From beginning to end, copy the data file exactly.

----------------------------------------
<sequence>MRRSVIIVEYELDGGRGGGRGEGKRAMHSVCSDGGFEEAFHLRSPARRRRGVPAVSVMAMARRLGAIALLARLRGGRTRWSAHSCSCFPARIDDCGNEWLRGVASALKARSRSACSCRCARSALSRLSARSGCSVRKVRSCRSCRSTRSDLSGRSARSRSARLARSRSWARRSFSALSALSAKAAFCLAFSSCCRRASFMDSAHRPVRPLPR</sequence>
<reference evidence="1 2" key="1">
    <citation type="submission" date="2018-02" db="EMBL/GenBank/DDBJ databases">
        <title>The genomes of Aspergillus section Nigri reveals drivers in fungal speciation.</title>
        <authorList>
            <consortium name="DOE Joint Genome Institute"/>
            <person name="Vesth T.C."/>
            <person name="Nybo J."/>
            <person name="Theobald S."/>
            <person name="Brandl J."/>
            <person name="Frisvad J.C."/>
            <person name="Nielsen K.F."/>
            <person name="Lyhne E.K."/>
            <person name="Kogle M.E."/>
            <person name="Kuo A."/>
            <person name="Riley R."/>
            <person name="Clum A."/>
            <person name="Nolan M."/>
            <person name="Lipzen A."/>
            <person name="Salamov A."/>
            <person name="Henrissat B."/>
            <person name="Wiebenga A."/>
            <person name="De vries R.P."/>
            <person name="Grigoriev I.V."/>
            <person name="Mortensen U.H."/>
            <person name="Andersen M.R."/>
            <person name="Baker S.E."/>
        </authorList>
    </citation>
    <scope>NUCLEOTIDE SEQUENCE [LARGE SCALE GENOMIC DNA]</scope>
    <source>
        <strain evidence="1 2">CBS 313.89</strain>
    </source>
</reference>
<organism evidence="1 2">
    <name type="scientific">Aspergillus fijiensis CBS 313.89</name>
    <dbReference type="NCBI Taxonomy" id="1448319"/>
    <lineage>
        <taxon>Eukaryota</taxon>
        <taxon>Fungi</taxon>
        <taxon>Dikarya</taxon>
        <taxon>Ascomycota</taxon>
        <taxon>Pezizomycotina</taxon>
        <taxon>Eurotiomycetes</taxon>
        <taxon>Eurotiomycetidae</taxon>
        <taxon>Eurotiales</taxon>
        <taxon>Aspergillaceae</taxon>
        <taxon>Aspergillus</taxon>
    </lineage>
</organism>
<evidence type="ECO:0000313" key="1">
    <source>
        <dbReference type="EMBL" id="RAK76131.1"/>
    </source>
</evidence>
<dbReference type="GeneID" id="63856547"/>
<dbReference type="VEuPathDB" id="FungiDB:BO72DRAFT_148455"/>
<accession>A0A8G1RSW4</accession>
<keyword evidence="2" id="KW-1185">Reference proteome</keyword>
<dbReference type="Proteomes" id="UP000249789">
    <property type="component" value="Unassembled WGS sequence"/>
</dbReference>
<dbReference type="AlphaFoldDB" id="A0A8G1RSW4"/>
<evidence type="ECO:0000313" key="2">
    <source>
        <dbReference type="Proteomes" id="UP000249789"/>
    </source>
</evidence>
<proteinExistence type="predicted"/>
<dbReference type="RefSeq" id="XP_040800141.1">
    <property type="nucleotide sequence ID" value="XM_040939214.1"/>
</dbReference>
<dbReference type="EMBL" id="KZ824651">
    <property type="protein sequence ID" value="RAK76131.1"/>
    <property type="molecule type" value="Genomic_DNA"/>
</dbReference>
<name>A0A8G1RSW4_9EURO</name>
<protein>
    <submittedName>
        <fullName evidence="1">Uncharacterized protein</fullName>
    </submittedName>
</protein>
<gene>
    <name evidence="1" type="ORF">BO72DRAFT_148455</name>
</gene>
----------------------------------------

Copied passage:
<sequence>MRRSVIIVEYELDGGRGGGRGEGKRAMHSVCSDGGFEEAFHLRSPARRRRGVPAVSVMAMARRLGAIALLARLRGGRTRWSAHSCSCFPARIDDCGNEWLRGVASALKARSRSACSCRCARSALSRLSARSGCSVRKVRSCRSCRSTRSDLSGRSARSRSARLARSRSWARRSFSALSALSAKAAFCLAFSSCCRRASFMDSAHRPVRPLPR</sequence>
<reference evidence="1 2" key="1">
    <citation type="submission" date="2018-02" db="EMBL/GenBank/DDBJ databases">
        <title>The genomes of Aspergillus section Nigri reveals drivers in fungal speciation.</title>
        <authorList>
            <consortium name="DOE Joint Genome Institute"/>
            <person name="Vesth T.C."/>
            <person name="Nybo J."/>
            <person name="Theobald S."/>
            <person name="Brandl J."/>
            <person name="Frisvad J.C."/>
            <person name="Nielsen K.F."/>
            <person name="Lyhne E.K."/>
            <person name="Kogle M.E."/>
            <person name="Kuo A."/>
            <person name="Riley R."/>
            <person name="Clum A."/>
            <person name="Nolan M."/>
            <person name="Lipzen A."/>
            <person name="Salamov A."/>
            <person name="Henrissat B."/>
            <person name="Wiebenga A."/>
            <person name="De vries R.P."/>
            <person name="Grigoriev I.V."/>
            <person name="Mortensen U.H."/>
            <person name="Andersen M.R."/>
            <person name="Baker S.E."/>
        </authorList>
    </citation>
    <scope>NUCLEOTIDE SEQUENCE [LARGE SCALE GENOMIC DNA]</scope>
    <source>
        <strain evidence="1 2">CBS 313.89</strain>
    </source>
</reference>
<organism evidence="1 2">
    <name type="scientific">Aspergillus fijiensis CBS 313.89</name>
    <dbReference type="NCBI Taxonomy" id="1448319"/>
    <lineage>
        <taxon>Eukaryota</taxon>
        <taxon>Fungi</taxon>
        <taxon>Dikarya</taxon>
        <taxon>Ascomycota</taxon>
        <taxon>Pezizomycotina</taxon>
        <taxon>Eurotiomycetes</taxon>
        <taxon>Eurotiomycetidae</taxon>
        <taxon>Eurotiales</taxon>
        <taxon>Aspergillaceae</taxon>
        <taxon>Aspergillus</taxon>
    </lineage>
</organism>
<evidence type="ECO:0000313" key="1">
    <source>
        <dbReference type="EMBL" id="RAK76131.1"/>
    </source>
</evidence>
<dbReference type="GeneID" id="63856547"/>
<dbReference type="VEuPathDB" id="FungiDB:BO72DRAFT_148455"/>
<accession>A0A8G1RSW4</accession>
<keyword evidence="2" id="KW-1185">Reference proteome</keyword>
<dbReference type="Proteomes" id="UP000249789">
    <property type="component" value="Unassembled WGS sequence"/>
</dbReference>
<dbReference type="AlphaFoldDB" id="A0A8G1RSW4"/>
<evidence type="ECO:0000313" key="2">
    <source>
        <dbReference type="Proteomes" id="UP000249789"/>
    </source>
</evidence>
<proteinExistence type="predicted"/>
<dbReference type="RefSeq" id="XP_040800141.1">
    <property type="nucleotide sequence ID" value="XM_040939214.1"/>
</dbReference>
<dbReference type="EMBL" id="KZ824651">
    <property type="protein sequence ID" value="RAK76131.1"/>
    <property type="molecule type" value="Genomic_DNA"/>
</dbReference>
<name>A0A8G1RSW4_9EURO</name>
<protein>
    <submittedName>
        <fullName evidence="1">Uncharacterized protein</fullName>
    </submittedName>
</protein>
<gene>
    <name evidence="1" type="ORF">BO72DRAFT_148455</name>
</gene>